As Senate leaders prepare to unveil a major legislative agenda in the next week, senators are facing an urgent choice.
Do they continue to make the same mistakes over and over again as they have for the past five years, or do they take a step back and take stock?
A bipartisan group of senators, led by Sen. Chuck Grassley (R-Iowa), has asked the House to postpone the start of a vote on the latest package of prison-relocation bills until after the midterm elections.
Grassley’s letter to House Speaker Paul Ryan (R) and other lawmakers is part of a broader effort by senators to urge lawmakers to take a more thoughtful approach to reforming the nation’s prisons and jails.
For the past year, the two chambers have been in the middle of a long-running debate about how best to reform the nations most troubled facilities.
It’s been a marathon, with senators debating bills and amendments for months and months.
The most controversial measure, SB1351, would privatize prison facilities and send inmates to private facilities outside the federal government.
Critics of the bill, including a group of Democrats, have said the privatization plan would lead to overcrowding and other problems, and they have said it’s a giveaway to private prisons.
Grassley and his colleagues want to address those concerns with the House-passed Prisoner Safety and Health Care Package, which was unveiled on Wednesday.
The package would also expand funding for mental health care in the U.S. correctional system, with a focus on expanding treatment for people with mental illness and drug addiction.
The measure would also allow states to take on new prisoners from outside the country for up to a year.
Grassley has been one of the most vocal critics of the House plan, calling it “unconstitutional” and “unnecessary” in his letter to Ryan and other House leaders.
It would also take the House’s new bipartisan effort to reform prisons in the future and allow it to move forward without Senate approval, Grassley wrote.
The bill would provide federal money to states for the construction of new prisons, and it would expand the number of beds available to prisoners and the number they are housed in each facility.
Grassley is a longtime supporter of the Prisoner Legal Services and Corrections (PLSC) program that has helped to improve the health and safety of prisoners.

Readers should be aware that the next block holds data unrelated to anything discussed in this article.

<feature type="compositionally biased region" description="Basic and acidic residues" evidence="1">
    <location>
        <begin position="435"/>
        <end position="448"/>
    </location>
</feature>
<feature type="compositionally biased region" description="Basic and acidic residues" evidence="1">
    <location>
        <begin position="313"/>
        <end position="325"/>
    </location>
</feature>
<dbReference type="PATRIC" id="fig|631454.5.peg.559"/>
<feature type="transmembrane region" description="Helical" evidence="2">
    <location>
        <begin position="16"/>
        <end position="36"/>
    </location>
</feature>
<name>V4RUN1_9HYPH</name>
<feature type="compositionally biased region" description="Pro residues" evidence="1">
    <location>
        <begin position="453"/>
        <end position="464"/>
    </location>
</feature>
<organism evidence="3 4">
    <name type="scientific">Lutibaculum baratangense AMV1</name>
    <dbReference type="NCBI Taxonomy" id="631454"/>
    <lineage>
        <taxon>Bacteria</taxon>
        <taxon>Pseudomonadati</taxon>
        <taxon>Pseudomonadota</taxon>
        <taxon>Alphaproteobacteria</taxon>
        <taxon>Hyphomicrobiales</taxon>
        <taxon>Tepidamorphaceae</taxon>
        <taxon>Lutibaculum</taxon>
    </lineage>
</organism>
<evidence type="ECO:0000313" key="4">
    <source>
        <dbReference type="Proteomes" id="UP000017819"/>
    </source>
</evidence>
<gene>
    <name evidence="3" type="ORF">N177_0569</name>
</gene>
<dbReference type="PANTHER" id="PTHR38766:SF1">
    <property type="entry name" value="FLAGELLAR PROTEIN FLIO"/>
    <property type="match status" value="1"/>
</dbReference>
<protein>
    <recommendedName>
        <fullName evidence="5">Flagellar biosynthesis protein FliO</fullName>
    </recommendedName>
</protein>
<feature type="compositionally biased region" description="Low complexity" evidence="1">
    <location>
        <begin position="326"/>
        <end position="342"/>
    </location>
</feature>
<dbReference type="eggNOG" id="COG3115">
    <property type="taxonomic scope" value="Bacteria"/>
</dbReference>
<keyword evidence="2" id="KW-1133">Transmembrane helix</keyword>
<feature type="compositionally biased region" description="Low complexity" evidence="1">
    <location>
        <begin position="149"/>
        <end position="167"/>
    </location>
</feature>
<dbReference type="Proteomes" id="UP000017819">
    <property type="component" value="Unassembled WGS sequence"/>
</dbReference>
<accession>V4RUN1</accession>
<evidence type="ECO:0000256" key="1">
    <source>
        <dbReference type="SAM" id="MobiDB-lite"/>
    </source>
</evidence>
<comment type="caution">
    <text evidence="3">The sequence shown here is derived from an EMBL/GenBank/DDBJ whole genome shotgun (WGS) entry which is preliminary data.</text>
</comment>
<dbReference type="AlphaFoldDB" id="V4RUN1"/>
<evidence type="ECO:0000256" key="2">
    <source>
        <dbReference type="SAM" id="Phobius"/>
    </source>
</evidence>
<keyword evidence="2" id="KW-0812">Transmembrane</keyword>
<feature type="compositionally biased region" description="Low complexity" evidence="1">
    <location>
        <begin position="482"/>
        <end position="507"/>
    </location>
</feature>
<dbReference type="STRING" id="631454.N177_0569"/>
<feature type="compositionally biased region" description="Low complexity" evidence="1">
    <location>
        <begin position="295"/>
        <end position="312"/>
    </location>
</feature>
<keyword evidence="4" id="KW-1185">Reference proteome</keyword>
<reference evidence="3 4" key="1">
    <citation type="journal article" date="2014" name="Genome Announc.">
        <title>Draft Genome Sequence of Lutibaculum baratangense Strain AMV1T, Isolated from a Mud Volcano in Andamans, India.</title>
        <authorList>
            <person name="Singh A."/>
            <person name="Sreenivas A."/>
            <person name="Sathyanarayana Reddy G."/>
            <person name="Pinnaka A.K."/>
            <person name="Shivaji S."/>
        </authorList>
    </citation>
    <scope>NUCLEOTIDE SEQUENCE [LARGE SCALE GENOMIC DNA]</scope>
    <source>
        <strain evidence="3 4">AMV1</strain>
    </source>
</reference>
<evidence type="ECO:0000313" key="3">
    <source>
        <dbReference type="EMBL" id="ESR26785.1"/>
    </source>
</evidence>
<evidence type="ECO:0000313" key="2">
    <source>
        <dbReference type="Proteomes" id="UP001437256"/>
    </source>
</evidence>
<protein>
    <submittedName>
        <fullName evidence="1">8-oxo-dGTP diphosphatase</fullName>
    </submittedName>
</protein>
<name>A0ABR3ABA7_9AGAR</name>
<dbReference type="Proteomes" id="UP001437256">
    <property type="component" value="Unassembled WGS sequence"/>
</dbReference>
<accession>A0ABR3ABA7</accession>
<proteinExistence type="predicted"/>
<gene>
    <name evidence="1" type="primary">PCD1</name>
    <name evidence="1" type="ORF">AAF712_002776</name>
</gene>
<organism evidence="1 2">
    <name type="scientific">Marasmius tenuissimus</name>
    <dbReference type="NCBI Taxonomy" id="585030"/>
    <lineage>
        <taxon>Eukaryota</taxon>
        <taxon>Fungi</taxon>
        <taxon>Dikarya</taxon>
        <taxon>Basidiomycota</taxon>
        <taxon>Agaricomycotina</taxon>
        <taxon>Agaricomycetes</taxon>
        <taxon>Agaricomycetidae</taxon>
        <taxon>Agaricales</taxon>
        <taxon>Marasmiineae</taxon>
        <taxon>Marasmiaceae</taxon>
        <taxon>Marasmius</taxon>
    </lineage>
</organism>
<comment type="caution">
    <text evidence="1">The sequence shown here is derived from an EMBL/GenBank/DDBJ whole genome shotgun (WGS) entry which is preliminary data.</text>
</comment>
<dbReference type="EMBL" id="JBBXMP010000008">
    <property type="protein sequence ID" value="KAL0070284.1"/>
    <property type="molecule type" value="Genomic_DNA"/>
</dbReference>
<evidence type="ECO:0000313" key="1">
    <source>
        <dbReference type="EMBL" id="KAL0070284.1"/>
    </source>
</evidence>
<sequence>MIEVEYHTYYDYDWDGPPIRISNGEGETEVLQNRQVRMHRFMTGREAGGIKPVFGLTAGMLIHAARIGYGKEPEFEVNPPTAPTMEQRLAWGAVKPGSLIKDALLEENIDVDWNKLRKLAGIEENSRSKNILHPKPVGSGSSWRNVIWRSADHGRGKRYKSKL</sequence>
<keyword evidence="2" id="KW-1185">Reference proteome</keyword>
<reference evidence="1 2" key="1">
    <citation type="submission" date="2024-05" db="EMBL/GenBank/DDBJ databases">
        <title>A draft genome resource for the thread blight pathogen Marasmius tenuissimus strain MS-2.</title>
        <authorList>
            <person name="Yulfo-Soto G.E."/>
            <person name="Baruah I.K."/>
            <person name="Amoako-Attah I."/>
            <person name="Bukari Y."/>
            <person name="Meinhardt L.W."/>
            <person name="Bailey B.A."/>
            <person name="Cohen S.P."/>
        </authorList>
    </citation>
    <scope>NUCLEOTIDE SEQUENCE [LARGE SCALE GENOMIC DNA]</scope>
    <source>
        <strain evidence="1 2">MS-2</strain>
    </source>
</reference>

But in the past few years, the PLSC has become one of those programs that has become a lightning rod for criticism from conservative groups and Democratic lawmakers who have accused it of being a cash grab by private prison companies.
In the past, Grassley has also called the PL SC a “fraud.”
He has said the PL Council and other groups are “undermining and sabotaging” the work of his office and Congress to reform prison systems.
The House’s latest prison-reform bill would expand PLSC and other corrections programs and expand the federal role in overseeing the state-run prisons.
A House report last year found that PLSC helped reduce violent crime and the rate of recidivism in state prisons.
The report also found that the PLs cost was $2.9 billion over 10 years.
The Senate plan would take the Senate-led PLSC legislation and increase it by $3.2 billion over a decade.
But it would also cut funding for PLSC by $2 billion.
Grassley said the Senate plan will give states more leeway to create their own corrections systems and put more money toward rehabilitation and education.
The plan would also eliminate PLSCs ability to transfer prisoners to private companies, though Grassley said he hopes states can still do that.
Grassley called the Senate’s new proposal “a very dangerous idea that will make things worse.”
The bill’s co-sponsors include Grassley’s fellow Iowa Republican, Sen. Tom Cotton (R), and Sen. Dean Heller (R).
But the plan has also drawn criticism from other GOP senators.
Sen. Lindsey Graham (R.-S.C.), for example, has said that the bill is a “staggering giveaway to prison companies.”
The legislation would also reduce funding for the Department of Justice and other agencies that work on corrections issues.
And it would eliminate the federal-level program for providing mental health services to prisoners.
The proposal would also end federal oversight of the Bureau of Prisons.
Grassley, who has been a vocal critic of the PLS, said he is concerned that the plan will encourage private prisons to build more prisons.
In a phone interview, Grassley said that his office has found that private prisons often do build more than they have to.
He said the private prisons in question often do so by overburdening the prison system and understaffing the prisons to the point where the prisons are “a breeding ground for gangs and drug dealers.”
He said he has no doubt that private prison executives would like to build prisons if they had the money and political support to do so.
But he said the